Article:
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Netflix and Amazon: Oscar Winners

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The 2017 Oscars marked a coming out party for the top two streaming services, Amazon and Netflix. At the awards show, Amazon picked up 3 Oscars – two for “Manchester By The Sea” and one for the Iranian foreign language film “The Salesman,” while Netflix won an Oscar for its documentary short, “The White Helmets.”

“Manchester By the Sea”

One of the most talked about films of 2016 was “Manchester By the Sea,” starring Casey Affleck in the role of a man battling his own personal demons while also dealing with becoming the guardian of his deceased brother’s son. Affleck picked up a Best Actor award for his role, writer Kenneth Lonergan won for “Best Original Screenplay,” and the film actually picked up four other nominations — including a surprising nomination for newcomer Lucas Hedges for “Best Supporting Actor” and a well-deserved nomination for “Best Picture.”

At the Oscars, host Jimmy Kimmel joked about any awards that “Manchester By the Sea” might win that night: “If you win tonight, you can expect your Oscar to arrive in 2-5 business days, possibly stolen by a GrubHub delivery man.” Jeff Bezos, watching live during the event, didn’t lose a beat — he tweeted out via Twitter that the Oscar would arrive within one hour.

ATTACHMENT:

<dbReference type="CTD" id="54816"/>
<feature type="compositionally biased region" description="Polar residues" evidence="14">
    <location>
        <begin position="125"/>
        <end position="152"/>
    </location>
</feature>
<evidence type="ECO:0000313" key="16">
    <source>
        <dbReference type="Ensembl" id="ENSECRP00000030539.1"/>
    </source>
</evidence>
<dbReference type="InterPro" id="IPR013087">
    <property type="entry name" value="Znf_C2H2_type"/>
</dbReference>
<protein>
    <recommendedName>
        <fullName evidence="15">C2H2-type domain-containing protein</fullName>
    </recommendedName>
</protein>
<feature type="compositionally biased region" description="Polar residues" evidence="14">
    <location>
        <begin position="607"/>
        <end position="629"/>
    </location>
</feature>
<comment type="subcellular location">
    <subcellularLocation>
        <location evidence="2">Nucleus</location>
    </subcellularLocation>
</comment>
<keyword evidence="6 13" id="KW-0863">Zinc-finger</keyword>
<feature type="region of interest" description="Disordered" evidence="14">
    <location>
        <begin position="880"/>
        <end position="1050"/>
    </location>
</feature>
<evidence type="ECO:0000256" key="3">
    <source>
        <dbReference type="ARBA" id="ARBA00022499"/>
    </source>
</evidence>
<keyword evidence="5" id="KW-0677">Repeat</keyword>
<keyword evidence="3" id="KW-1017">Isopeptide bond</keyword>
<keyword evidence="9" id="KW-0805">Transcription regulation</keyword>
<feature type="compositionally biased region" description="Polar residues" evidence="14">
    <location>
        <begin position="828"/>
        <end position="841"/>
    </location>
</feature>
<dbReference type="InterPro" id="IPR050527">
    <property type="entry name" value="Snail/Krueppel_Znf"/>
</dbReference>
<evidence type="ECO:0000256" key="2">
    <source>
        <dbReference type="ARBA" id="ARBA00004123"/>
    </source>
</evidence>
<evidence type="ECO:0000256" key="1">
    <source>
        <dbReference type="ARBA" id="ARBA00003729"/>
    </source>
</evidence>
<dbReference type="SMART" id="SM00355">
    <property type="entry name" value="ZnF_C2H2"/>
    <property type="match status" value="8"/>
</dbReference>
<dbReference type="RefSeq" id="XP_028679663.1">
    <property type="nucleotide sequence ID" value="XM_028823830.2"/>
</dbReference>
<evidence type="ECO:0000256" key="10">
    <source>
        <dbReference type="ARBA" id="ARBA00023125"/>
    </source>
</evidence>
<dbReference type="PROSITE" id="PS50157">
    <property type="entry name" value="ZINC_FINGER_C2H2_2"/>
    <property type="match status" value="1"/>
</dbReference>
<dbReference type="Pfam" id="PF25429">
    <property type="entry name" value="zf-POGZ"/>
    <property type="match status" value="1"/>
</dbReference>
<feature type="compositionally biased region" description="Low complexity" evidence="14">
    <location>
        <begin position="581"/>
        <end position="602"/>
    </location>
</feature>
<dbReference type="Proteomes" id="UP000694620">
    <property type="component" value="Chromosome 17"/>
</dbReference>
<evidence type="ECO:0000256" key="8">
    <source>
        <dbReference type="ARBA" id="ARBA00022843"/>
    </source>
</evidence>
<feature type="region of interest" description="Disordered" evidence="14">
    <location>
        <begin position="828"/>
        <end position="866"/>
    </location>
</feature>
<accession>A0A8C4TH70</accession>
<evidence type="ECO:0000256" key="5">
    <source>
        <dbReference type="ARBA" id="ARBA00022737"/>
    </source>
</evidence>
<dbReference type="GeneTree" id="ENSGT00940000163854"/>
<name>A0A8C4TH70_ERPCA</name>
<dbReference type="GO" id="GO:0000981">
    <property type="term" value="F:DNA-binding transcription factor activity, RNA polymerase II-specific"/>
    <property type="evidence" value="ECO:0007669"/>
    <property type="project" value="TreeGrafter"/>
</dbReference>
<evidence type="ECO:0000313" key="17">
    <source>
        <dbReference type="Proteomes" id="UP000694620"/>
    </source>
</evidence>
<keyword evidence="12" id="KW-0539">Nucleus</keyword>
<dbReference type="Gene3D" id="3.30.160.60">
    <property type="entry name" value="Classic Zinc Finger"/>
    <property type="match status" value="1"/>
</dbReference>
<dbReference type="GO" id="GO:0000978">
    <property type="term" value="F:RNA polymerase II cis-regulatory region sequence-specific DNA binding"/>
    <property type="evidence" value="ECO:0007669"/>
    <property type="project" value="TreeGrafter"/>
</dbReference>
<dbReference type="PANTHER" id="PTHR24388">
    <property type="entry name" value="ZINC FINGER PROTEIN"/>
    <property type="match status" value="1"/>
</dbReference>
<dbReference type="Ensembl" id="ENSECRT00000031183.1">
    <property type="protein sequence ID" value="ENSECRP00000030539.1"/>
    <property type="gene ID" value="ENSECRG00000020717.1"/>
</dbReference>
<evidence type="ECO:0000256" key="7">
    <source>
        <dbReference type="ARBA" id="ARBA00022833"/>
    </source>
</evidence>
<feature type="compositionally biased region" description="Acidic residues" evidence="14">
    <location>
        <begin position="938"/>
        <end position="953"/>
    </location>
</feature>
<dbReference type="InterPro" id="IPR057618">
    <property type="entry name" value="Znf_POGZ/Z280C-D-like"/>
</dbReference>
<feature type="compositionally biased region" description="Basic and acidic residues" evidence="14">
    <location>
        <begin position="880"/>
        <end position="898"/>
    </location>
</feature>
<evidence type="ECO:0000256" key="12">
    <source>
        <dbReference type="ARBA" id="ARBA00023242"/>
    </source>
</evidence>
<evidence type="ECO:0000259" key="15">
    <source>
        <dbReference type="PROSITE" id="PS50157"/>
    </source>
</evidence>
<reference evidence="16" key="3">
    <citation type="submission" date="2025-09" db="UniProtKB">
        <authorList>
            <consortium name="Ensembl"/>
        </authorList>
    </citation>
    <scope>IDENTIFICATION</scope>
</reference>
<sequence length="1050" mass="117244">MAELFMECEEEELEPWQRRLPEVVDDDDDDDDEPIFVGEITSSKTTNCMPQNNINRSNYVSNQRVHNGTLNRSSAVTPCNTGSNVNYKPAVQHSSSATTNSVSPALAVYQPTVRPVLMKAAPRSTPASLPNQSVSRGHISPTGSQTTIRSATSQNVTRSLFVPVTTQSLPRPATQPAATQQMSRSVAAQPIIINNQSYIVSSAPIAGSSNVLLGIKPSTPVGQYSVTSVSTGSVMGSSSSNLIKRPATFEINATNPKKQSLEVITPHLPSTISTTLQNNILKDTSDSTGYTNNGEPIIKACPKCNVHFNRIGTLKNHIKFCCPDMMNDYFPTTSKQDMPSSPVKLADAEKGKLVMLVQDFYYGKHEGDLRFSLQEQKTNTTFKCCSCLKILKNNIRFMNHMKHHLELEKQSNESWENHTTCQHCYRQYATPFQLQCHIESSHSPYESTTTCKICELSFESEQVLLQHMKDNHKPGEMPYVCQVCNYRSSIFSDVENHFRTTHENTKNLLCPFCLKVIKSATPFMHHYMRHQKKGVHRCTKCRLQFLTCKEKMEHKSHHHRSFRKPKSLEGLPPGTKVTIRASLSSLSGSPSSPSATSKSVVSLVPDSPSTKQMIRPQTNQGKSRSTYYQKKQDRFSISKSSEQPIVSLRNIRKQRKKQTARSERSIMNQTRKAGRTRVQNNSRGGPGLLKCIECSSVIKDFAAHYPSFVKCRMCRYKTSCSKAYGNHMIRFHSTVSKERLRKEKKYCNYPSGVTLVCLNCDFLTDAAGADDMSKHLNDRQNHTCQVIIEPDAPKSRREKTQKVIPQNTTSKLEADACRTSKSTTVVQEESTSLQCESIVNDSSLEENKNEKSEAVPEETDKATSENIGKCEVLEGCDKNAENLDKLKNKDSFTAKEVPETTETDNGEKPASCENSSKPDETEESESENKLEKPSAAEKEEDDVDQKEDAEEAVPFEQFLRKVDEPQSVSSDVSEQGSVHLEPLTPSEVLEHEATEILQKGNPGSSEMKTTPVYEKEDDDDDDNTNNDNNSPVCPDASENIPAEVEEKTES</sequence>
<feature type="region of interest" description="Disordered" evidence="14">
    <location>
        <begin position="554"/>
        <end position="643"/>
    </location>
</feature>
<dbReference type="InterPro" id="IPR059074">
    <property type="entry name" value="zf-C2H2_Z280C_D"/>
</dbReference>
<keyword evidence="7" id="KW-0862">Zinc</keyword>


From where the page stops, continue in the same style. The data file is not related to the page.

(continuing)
“The Salesman”

Even though most moviegoers probably had probably never heard of “The Salesman” before Oscars night, it actually led to one of the most talked-about award presentations for the night – mostly for who didn’t show up to accept the award. The film won for “Best Foreign Language Film” — but the film’s Iranian director (Asghar Farhadi) had skipped the Oscars in protest of President Donald Trump’s travel ban, which specifically targeted immigrants and visa holders from Iran. In fact, the cinematographer for the film was barred from entering the country, and couldn’t attend, either.

“The Salesman” tells the story of an Iranian married couple that faces incredible strain on their marriage as they prepare for a presentation of Arthur Miller’s “Death of a Salesman.” The film was entirely shot in Teheran. Going into the Oscars, Amazon knew it had a potential hit on its hands – Asghar Farhadi’s previous film, “A Separation,” also won Oscar and Golden Globes acclaim.

“The White Helmets”

Finally, Netflix had a winner on its hands with “The White Helmets,” which tells the story of civilian first responders in Syria. It shows how volunteers from the Syrian Civil Defense risk their lives to save victims in their war-torn country. The director of “The White Helmets,” which won for “Best Documentary Short,” was Orlando von Einsiedel.

The first Oscar awards of many to come

The strong presence by both Amazon and Netflix at the awards show is further proof of how streaming services are completely changing the game when it comes to how films are produced, distributed and viewed. And it means that, at independent movie festivals around the nation, two of the most active buyers are now Netflix and Amazon — not the major indie Hollywood studios.

Case in point: look at what has happened at the Sundance Film Festival over the past two years. 2016 was a tune-up of sorts for Amazon, as it acquired the rights to “Manchester By the Sea” for $10 million. Amazon was looking for the type of quality film that might be Oscar-worthy, and “Manchester By the Sea” delivered completely in 2017.